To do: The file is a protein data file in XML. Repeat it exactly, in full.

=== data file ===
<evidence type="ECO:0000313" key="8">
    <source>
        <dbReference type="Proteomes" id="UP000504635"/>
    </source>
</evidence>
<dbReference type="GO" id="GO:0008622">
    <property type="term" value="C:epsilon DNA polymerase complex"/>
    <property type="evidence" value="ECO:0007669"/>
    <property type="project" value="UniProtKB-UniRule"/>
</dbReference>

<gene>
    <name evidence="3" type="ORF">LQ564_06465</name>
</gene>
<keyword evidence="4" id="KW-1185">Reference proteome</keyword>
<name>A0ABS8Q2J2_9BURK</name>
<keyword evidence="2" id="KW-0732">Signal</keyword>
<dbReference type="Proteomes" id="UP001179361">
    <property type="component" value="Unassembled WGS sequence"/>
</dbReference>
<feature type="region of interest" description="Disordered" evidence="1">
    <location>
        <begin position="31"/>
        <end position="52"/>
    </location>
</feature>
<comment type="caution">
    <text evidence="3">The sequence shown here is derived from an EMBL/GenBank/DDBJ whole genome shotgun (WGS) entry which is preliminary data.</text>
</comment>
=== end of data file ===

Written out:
<evidence type="ECO:0000313" key="8">
    <source>
        <dbReference type="Proteomes" id="UP000504635"/>
    </source>
</evidence>
<dbReference type="GO" id="GO:0008622">
    <property type="term" value="C:epsilon DNA polymerase complex"/>
    <property type="evidence" value="ECO:0007669"/>
    <property type="project" value="UniProtKB-UniRule"/>
</dbReference>

<gene>
    <name evidence="3" type="ORF">LQ564_06465</name>
</gene>
<keyword evidence="4" id="KW-1185">Reference proteome</keyword>
<name>A0ABS8Q2J2_9BURK</name>
<keyword evidence="2" id="KW-0732">Signal</keyword>
<dbReference type="Proteomes" id="UP001179361">
    <property type="component" value="Unassembled WGS sequence"/>
</dbReference>
<feature type="region of interest" description="Disordered" evidence="1">
    <location>
        <begin position="31"/>
        <end position="52"/>
    </location>
</feature>
<comment type="caution">
    <text evidence="3">The sequence shown here is derived from an EMBL/GenBank/DDBJ whole genome shotgun (WGS) entry which is preliminary data.</text>
</comment>